Lists are a great way to spark creativity. They provide a framework you can fill in with details and make yours. https://sarahleastories.com/2014/03/07/the-seven-wonders-of-hannah-an-exercise-in-non-rhyming-poetry/
Metadata matters. Take time to appropriately label your work and categorize it for easier lookup, and go through your flash drive once or twice a year to clean house. Have a corpus file, where you put deleted scenes that don’t work in the work it was intended for but which might work as something else.
Journaling isn’t just about the product but the process. If you focus too much on the product, you’re editing, not writing.
Keep several notebooks or journals handy—on your nightstand, in your purse, car, etc. Inspiration often comes when you’re unprepared. It’s also easier to keep up with several books rather than trying to remember to always carry the same one around with you.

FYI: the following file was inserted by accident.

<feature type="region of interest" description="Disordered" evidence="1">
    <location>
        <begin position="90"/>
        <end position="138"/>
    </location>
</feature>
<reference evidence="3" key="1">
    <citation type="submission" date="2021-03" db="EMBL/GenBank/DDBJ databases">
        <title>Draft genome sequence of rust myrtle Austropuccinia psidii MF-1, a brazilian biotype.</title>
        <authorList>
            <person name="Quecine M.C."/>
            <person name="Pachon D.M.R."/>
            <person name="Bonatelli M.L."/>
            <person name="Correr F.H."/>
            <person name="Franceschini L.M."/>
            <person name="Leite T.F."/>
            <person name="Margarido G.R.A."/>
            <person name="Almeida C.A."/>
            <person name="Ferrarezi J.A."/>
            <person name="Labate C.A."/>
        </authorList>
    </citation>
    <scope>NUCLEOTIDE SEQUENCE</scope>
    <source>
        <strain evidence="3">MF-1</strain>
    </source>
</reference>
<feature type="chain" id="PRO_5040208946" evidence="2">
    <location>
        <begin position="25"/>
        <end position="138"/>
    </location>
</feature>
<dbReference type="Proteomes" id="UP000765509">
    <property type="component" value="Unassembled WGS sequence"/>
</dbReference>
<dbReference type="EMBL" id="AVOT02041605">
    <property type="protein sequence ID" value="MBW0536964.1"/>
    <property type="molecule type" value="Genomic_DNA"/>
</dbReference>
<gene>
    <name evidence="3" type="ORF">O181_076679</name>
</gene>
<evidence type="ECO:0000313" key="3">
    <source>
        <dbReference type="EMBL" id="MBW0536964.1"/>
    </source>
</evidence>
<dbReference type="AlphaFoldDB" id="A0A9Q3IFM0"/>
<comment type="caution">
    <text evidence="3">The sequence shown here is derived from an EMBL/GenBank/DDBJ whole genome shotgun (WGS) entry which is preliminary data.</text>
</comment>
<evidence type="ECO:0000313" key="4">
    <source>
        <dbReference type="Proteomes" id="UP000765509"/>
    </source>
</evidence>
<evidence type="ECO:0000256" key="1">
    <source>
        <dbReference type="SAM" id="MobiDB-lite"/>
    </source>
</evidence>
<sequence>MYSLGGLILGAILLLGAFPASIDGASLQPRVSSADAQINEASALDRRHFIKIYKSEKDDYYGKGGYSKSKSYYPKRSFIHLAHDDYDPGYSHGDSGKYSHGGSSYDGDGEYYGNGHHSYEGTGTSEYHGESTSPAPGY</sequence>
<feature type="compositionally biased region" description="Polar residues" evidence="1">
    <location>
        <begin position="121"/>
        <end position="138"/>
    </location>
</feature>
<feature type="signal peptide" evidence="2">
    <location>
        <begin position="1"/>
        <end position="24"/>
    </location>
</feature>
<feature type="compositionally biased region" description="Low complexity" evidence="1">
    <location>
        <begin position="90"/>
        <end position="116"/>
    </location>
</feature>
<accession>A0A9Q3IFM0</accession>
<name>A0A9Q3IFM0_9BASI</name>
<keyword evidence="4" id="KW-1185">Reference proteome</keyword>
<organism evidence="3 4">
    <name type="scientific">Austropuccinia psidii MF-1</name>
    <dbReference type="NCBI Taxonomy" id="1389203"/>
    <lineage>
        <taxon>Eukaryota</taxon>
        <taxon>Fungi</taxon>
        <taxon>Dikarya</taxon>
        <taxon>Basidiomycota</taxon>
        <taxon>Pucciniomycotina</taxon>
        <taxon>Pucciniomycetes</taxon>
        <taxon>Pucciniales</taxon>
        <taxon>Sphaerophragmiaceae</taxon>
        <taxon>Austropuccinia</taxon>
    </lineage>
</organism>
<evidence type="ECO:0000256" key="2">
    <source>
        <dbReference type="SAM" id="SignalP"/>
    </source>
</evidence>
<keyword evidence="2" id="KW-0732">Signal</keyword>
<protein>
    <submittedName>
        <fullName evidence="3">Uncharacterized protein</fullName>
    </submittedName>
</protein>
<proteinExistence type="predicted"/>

Have a theme journal. Joe Brainerd did an “I remember . . . ” theme. https://www.poets.org/poetsorg/text/joe-brainard-i-remember. I am doing a “That extra moment . . . ” book for my daughter. Other ideas would be “What if?” (my favorite poetry subject), “If only”, and “Because.”
Freewriting is when creativity flows the best, as you are pouring out your subconscious on the page. Sometimes it’s hard to stare at a blank page or computer screen; some websites will give you a prompt to get you started. Some of my best poetry can trace its roots back to a prompt.
Live to live, not just to record. Never let the magic of the moment be lost because you were too busy writing it all down.
Creating chapbooks for poems and anthologies for short stories help me organize my smaller works into more manageable forms.
Short-term memory holds a thought for about a minute (or less), so keep a scratchpad in every room in the house, in your purse or pocket, next to your work desk, in the glove compartment of your car, etc. Text yourself if you have to. I write over 100 poems a year and could not do this if I didn’t jot something down as soon as it came to me.
When you write from life, you become a data miner. I save emails, newsletters, photos of random things, fliers, quotes, links, obituaries/newspaper clippings, and even job descriptions. This piece, for example, was inspired by some of the event fliers I saw posted on bulletin boards around campus. https://sarahleastories.com/2018/04/14/poem-a-day-april-2018-writers-digest-challenge-14-theme-report/